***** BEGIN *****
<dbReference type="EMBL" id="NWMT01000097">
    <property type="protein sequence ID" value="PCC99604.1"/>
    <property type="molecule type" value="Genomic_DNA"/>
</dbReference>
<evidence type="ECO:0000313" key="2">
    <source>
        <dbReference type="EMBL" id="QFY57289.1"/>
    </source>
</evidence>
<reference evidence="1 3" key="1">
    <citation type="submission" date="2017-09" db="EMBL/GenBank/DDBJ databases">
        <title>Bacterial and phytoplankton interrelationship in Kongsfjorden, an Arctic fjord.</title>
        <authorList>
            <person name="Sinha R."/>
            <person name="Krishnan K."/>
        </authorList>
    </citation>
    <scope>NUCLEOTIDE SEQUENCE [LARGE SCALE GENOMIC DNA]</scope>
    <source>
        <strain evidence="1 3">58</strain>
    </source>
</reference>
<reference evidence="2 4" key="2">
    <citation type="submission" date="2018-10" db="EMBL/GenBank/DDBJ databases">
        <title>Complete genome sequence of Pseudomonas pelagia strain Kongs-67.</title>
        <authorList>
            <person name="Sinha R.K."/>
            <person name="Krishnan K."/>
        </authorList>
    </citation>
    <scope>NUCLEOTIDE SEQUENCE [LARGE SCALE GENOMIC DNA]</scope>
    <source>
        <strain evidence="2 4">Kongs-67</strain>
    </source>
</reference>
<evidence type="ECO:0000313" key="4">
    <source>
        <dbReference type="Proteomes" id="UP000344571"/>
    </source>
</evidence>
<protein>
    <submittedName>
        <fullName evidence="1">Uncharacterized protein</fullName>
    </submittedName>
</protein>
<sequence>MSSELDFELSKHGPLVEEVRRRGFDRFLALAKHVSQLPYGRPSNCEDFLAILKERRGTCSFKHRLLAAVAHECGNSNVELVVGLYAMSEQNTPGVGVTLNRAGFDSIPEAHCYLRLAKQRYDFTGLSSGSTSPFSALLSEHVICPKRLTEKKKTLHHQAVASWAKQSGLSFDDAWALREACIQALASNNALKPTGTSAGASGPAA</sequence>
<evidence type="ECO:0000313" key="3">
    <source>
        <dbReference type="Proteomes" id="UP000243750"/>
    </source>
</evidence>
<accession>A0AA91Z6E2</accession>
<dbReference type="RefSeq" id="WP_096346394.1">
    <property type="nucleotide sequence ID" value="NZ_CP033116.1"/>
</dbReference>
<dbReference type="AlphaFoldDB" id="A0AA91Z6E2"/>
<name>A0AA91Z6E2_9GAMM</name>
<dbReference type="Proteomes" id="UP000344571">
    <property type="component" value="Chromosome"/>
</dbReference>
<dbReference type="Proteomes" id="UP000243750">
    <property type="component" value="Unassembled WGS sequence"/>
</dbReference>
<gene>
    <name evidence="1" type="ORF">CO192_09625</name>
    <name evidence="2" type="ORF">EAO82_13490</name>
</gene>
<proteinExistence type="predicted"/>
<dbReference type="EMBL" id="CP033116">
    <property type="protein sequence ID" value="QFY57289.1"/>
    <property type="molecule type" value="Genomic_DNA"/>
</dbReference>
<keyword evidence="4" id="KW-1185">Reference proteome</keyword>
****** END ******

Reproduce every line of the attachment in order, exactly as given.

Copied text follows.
<dbReference type="EMBL" id="NWMT01000097">
    <property type="protein sequence ID" value="PCC99604.1"/>
    <property type="molecule type" value="Genomic_DNA"/>
</dbReference>
<evidence type="ECO:0000313" key="2">
    <source>
        <dbReference type="EMBL" id="QFY57289.1"/>
    </source>
</evidence>
<reference evidence="1 3" key="1">
    <citation type="submission" date="2017-09" db="EMBL/GenBank/DDBJ databases">
        <title>Bacterial and phytoplankton interrelationship in Kongsfjorden, an Arctic fjord.</title>
        <authorList>
            <person name="Sinha R."/>
            <person name="Krishnan K."/>
        </authorList>
    </citation>
    <scope>NUCLEOTIDE SEQUENCE [LARGE SCALE GENOMIC DNA]</scope>
    <source>
        <strain evidence="1 3">58</strain>
    </source>
</reference>
<reference evidence="2 4" key="2">
    <citation type="submission" date="2018-10" db="EMBL/GenBank/DDBJ databases">
        <title>Complete genome sequence of Pseudomonas pelagia strain Kongs-67.</title>
        <authorList>
            <person name="Sinha R.K."/>
            <person name="Krishnan K."/>
        </authorList>
    </citation>
    <scope>NUCLEOTIDE SEQUENCE [LARGE SCALE GENOMIC DNA]</scope>
    <source>
        <strain evidence="2 4">Kongs-67</strain>
    </source>
</reference>
<evidence type="ECO:0000313" key="4">
    <source>
        <dbReference type="Proteomes" id="UP000344571"/>
    </source>
</evidence>
<protein>
    <submittedName>
        <fullName evidence="1">Uncharacterized protein</fullName>
    </submittedName>
</protein>
<sequence>MSSELDFELSKHGPLVEEVRRRGFDRFLALAKHVSQLPYGRPSNCEDFLAILKERRGTCSFKHRLLAAVAHECGNSNVELVVGLYAMSEQNTPGVGVTLNRAGFDSIPEAHCYLRLAKQRYDFTGLSSGSTSPFSALLSEHVICPKRLTEKKKTLHHQAVASWAKQSGLSFDDAWALREACIQALASNNALKPTGTSAGASGPAA</sequence>
<evidence type="ECO:0000313" key="3">
    <source>
        <dbReference type="Proteomes" id="UP000243750"/>
    </source>
</evidence>
<accession>A0AA91Z6E2</accession>
<dbReference type="RefSeq" id="WP_096346394.1">
    <property type="nucleotide sequence ID" value="NZ_CP033116.1"/>
</dbReference>
<dbReference type="AlphaFoldDB" id="A0AA91Z6E2"/>
<name>A0AA91Z6E2_9GAMM</name>
<dbReference type="Proteomes" id="UP000344571">
    <property type="component" value="Chromosome"/>
</dbReference>
<dbReference type="Proteomes" id="UP000243750">
    <property type="component" value="Unassembled WGS sequence"/>
</dbReference>
<gene>
    <name evidence="1" type="ORF">CO192_09625</name>
    <name evidence="2" type="ORF">EAO82_13490</name>
</gene>
<proteinExistence type="predicted"/>
<dbReference type="EMBL" id="CP033116">
    <property type="protein sequence ID" value="QFY57289.1"/>
    <property type="molecule type" value="Genomic_DNA"/>
</dbReference>
<keyword evidence="4" id="KW-1185">Reference proteome</keyword>